Costume and Video
Of all the items presented in the exhibit, the one that intrigued me the most, in concept was the avatar machine exhibit by Marc Owens. Although I wasn’t able to try the rig myself. I was able to understand how it functions.
Avatar machine is basically a video camera attached to the back of the user. The user is blindfolded, with his only way of navigating through the streets is by camera footage. The idea of this exhibition was to give this individual a third person point of view in real life and see how he/she would navigate.
As someone who has played lots of video games, including third person combat games such as grand theft auto, Arkham Asylum and The Witcher 2, I find it fascinating that such an exhibition exists where you get to play these fantasies out for real. I can only imagine such an experience to be disorienting as you no longer feel like you’re in total control. In fact, one might even develop an out of body experience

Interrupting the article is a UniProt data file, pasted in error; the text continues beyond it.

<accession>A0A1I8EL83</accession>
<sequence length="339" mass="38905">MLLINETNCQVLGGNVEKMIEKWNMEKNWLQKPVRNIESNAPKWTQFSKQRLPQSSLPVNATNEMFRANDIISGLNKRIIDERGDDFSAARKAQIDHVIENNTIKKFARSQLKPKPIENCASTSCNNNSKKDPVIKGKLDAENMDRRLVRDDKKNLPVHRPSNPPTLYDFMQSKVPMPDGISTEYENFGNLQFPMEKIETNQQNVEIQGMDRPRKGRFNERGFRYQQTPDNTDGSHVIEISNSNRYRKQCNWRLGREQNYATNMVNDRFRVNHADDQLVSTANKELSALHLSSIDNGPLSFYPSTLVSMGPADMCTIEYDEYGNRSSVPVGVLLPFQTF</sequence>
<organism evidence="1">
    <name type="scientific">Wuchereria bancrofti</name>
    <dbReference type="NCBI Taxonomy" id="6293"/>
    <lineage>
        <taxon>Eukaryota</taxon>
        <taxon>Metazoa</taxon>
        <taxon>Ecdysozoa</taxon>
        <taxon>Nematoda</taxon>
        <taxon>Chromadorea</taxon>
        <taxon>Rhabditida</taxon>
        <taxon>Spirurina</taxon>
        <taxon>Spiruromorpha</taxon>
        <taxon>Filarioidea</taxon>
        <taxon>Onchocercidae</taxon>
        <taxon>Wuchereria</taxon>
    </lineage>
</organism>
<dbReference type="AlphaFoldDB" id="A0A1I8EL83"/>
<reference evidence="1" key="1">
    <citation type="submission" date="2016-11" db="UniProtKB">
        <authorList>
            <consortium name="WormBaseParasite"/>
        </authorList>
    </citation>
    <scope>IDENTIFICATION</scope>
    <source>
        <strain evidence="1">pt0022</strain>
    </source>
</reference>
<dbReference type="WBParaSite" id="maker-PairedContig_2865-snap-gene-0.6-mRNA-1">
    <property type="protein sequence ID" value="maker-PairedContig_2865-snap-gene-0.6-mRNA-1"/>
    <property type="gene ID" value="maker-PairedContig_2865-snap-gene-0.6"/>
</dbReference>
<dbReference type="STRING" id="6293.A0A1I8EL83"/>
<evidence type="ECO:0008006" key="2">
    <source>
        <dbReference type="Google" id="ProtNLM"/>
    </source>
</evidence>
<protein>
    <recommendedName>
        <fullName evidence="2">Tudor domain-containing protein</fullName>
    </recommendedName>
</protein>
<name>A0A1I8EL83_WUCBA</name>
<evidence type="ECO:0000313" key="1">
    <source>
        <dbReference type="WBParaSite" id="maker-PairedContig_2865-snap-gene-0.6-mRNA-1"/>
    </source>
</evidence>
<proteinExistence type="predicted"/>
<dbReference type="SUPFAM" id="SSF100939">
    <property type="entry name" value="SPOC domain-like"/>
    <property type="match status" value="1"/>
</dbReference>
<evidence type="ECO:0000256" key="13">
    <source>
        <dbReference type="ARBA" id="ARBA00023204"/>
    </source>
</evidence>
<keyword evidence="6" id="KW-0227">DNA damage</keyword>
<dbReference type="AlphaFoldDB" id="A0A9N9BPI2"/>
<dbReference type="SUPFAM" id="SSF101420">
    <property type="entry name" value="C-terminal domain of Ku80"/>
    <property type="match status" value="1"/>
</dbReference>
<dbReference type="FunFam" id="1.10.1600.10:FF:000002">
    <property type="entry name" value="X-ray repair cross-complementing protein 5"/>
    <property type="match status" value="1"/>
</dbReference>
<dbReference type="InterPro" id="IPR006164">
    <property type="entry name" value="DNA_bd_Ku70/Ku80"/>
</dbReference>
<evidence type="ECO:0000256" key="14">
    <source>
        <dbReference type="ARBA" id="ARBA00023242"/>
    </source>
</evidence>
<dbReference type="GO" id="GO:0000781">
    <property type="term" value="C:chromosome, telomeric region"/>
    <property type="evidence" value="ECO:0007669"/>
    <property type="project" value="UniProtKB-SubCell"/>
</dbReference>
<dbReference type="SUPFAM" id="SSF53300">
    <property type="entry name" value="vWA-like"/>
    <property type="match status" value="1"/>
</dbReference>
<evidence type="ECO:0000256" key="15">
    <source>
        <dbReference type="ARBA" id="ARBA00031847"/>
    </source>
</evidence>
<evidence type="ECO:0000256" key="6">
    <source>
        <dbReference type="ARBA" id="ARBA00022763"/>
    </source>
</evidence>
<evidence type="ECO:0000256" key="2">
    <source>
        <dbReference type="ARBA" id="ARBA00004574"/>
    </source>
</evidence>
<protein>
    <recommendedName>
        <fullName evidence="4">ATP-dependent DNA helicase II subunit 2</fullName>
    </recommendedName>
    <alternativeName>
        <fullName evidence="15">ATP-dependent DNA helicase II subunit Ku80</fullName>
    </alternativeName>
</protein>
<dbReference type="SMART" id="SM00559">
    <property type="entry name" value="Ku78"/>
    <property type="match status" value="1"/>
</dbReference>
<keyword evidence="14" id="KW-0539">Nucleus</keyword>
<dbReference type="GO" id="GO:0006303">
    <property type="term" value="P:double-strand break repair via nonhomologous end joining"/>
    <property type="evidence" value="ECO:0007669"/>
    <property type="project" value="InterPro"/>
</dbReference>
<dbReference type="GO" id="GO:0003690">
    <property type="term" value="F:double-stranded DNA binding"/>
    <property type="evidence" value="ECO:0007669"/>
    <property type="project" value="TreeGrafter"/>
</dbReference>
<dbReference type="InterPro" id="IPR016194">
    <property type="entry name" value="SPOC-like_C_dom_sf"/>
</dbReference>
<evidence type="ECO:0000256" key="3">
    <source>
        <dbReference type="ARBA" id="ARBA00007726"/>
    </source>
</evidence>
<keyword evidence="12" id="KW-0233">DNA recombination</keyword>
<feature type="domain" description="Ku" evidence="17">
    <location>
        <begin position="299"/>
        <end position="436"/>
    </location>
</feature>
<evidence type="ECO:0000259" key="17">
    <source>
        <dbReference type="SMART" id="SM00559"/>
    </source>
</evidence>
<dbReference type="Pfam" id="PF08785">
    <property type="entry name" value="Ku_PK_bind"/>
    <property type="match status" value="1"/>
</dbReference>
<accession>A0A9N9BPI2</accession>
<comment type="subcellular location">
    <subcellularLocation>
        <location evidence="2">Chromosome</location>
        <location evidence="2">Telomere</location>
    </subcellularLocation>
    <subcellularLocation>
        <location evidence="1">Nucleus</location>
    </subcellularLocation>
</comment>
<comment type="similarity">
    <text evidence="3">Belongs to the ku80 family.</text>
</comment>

Though simple in concept, there are a few tricks when navigating via the avatar machine. First of all, the footage may be slightly delayed due to latency, making the user unsure as to whether they have accomplished a task. Secondly, they may be able to see themselves, but would be have to take note of the fact that the rig is still behind a user. I found footage of someone standing in the middle of the highway with the device. If he had turned his head a little, one of the passing vehicles would have slammed into it, tripping the user into oncoming traffic.
In the end, however, the device looks like fun, and I would think about doing something like that in the considerable future if I have the time.